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Grading the Tyler O’Neill trade for both the Red Sox and Cardinals

A day after dealing away Alex Verdugo, Boston found a replacement with sky-high upside but a ton of question marks.

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Tyler O’Neill of the St. Louis Cardinals rounds third base after hitting a two-run homer in the second inning against the Atlanta Braves at Truist Park on September 05, 2023 in Atlanta, Georgia. Photo by Kevin C. Cox/Getty Images

Hot Stove season waits for no one — not even the biggest free agent in baseball history. While the eyes of the baseball world were fixed on Toronto and any private jets in its airspace, the Boston Red Sox and St. Louis Cardinals agreed to an interesting trade, with St. Louis outfielder Tyler O’Neill headed to Boston in exchange for right-handed pitchers Nick Robertson and Victor Santos.

A former top prospect, O’Neill looked to be a rising star during a 2021 season in which he slashed .286/.352/.560 with 34 home runs and 15 stolen bases and finished seventh in NL MVP voting. But injuries and strikeout issues have short-circuited things since then; the two-time Gold Glove winner has played in just 158 games over the last two years, with just 23 homers and a .707 OPS (97 OPS+).

With an outfield logjam and a desperate need for pitching heading into 2024, O’Neill had long been rumored to be on the trade block. But how much was Cardinals GM John Mozeliak able to get in return for the 28-year-old? And what does this mean for a Boston team that just dealt away outfielder Alex Verdugo a few days ago? Let’s break it all down.

Tyler O’Neill trade grades

Red Sox: B+

In turning Verdugo into O’Neill in a pair of deals, you could make the argument that Boston got both the better big-league outfielder and the better package of Minor League pitchers — not bad work for new chief baseball officer Craig Breslow’s first foray into Hot Stove season. Verdugo had worn out his welcome with Red Sox brass, and O’Neill is a very worthy flier, a much more dynamic athlete with a substantially higher power/speed ceiling whose righty swing also figures to make him a better fit in Fenway Park. For all the talk of Boston’s enviable outfield depth, they were short on sure things: Jarren Duran looks like a keeper in center, but Masataka Yoshida is defensively stretched in left, Rob Refsnyder is only really playable against lefties and prospects Ceddanne Rafaela and Wilyer Abreu are tantalizing but still have much to prove.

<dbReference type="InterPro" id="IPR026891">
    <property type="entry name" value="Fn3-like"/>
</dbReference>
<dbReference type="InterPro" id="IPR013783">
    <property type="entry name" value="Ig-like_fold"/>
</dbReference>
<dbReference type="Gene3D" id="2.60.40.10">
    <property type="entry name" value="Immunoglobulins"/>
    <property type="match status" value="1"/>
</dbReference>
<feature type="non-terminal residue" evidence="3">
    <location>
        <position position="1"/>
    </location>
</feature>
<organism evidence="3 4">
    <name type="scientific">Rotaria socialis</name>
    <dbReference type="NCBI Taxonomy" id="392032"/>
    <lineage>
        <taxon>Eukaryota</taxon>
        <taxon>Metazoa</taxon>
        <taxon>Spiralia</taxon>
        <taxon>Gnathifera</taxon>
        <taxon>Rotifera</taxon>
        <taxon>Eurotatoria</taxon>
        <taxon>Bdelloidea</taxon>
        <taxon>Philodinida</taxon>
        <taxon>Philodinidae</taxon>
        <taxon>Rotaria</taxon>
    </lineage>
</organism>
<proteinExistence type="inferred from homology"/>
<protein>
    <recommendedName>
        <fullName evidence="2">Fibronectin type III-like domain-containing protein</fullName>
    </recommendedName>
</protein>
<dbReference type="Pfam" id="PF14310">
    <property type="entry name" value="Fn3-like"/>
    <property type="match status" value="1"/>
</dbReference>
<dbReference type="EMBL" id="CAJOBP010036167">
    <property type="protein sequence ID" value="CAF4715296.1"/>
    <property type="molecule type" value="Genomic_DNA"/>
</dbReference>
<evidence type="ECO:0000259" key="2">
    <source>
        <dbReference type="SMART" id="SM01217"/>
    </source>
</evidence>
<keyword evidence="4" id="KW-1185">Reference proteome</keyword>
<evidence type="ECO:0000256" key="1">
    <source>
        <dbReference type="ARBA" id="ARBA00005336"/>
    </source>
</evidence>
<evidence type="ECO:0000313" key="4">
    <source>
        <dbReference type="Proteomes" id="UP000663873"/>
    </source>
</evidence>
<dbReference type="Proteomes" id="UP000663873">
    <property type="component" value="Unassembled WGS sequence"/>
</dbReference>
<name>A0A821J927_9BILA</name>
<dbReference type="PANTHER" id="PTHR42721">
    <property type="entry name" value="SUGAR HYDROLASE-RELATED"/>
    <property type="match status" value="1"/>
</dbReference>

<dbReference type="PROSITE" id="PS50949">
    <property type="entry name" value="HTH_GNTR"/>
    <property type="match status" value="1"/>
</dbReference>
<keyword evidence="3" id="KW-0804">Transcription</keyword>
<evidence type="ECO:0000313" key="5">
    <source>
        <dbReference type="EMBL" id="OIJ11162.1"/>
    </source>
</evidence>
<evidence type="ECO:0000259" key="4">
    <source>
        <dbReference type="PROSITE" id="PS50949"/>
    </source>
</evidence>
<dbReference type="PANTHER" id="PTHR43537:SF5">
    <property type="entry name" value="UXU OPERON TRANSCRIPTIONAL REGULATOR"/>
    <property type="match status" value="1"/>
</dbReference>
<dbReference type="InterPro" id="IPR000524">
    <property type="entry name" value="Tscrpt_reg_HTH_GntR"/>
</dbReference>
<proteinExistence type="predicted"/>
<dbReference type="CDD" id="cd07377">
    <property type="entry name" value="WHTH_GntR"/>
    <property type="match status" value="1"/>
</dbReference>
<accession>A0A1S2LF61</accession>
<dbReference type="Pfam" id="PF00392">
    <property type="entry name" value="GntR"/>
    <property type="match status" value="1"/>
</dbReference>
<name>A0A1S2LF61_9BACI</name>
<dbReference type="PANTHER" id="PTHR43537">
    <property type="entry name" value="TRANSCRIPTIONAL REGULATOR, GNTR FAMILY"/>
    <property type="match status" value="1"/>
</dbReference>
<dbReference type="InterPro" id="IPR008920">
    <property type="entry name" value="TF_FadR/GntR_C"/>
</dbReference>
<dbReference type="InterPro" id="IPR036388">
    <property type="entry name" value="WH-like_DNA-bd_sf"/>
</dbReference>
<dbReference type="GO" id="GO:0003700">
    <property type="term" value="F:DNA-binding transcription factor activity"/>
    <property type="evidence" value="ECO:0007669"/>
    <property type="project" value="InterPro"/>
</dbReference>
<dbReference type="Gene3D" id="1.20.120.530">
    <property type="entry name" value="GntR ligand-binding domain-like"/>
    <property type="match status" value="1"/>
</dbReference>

O’Neill gives manager Alex Cora another piece with which to work, a capable fourth outfielder at worst who could be in for a breakout season if he’s able to finally stay healthy and recapture his 2021 magic. Players with his skill set are hard to come by, and acquiring one without giving up anything you’ll be liable to miss in the near future is good business.

Cardinals: C+

Mozeliak more or less announced his intention to find a deal for O’Neill at this week’s Winter Meetings, telling reporters: “Getting him everyday at-bats is going to be really difficult given the way our outfield, we predict, will line up. So when you’re looking at exploring the trade market, and when you think about what’s best for everybody in the end, it probably makes sense if we’re going to do something.”

It’s not hard to see the logic. The Cardinals simply had more outfielders than they had roles for, with Jordan Walker in right, Lars Nootbaar in left and the promotion of top shortstop prospect Masyn Winn bumping Tommy Edman to center full-time, plus Dylan Carlson in a reserve role. With O’Neill entering his final year of team control, he was the obvious odd man out, a player who’s flashed legitimate upside in the past but simply hadn’t done enough — or stayed healthy enough — to earn the everyday role he wanted in St. Louis.

To no one’s surprise, Mozeliak targeted pitching in return, landing a pair of righties from Boston — one who could be a sneaky fit in the big-league bullpen next year and another starting pitching prospect hoping to get back on track after missing time with an elbow injury. Robertson, 25, appeared in nine games for Boston last season after coming over in the deal that brought Enrique Hernandez to the Dodgers, posting a 6.00 ERA in 12 innings. Santos, 22, had been in the Red Sox system since 2021, reaching as high as Triple-A Worcester in 2022 before missing the entire 2023 season due to injury. It remains to be seen whether either pitcher will pan out, and while O’Neill’s market was likely limited by his inability to stay healthy and his pending free agency, it’s hard not to feel like this is a bit of a disappointing return for a player with such a high ceiling.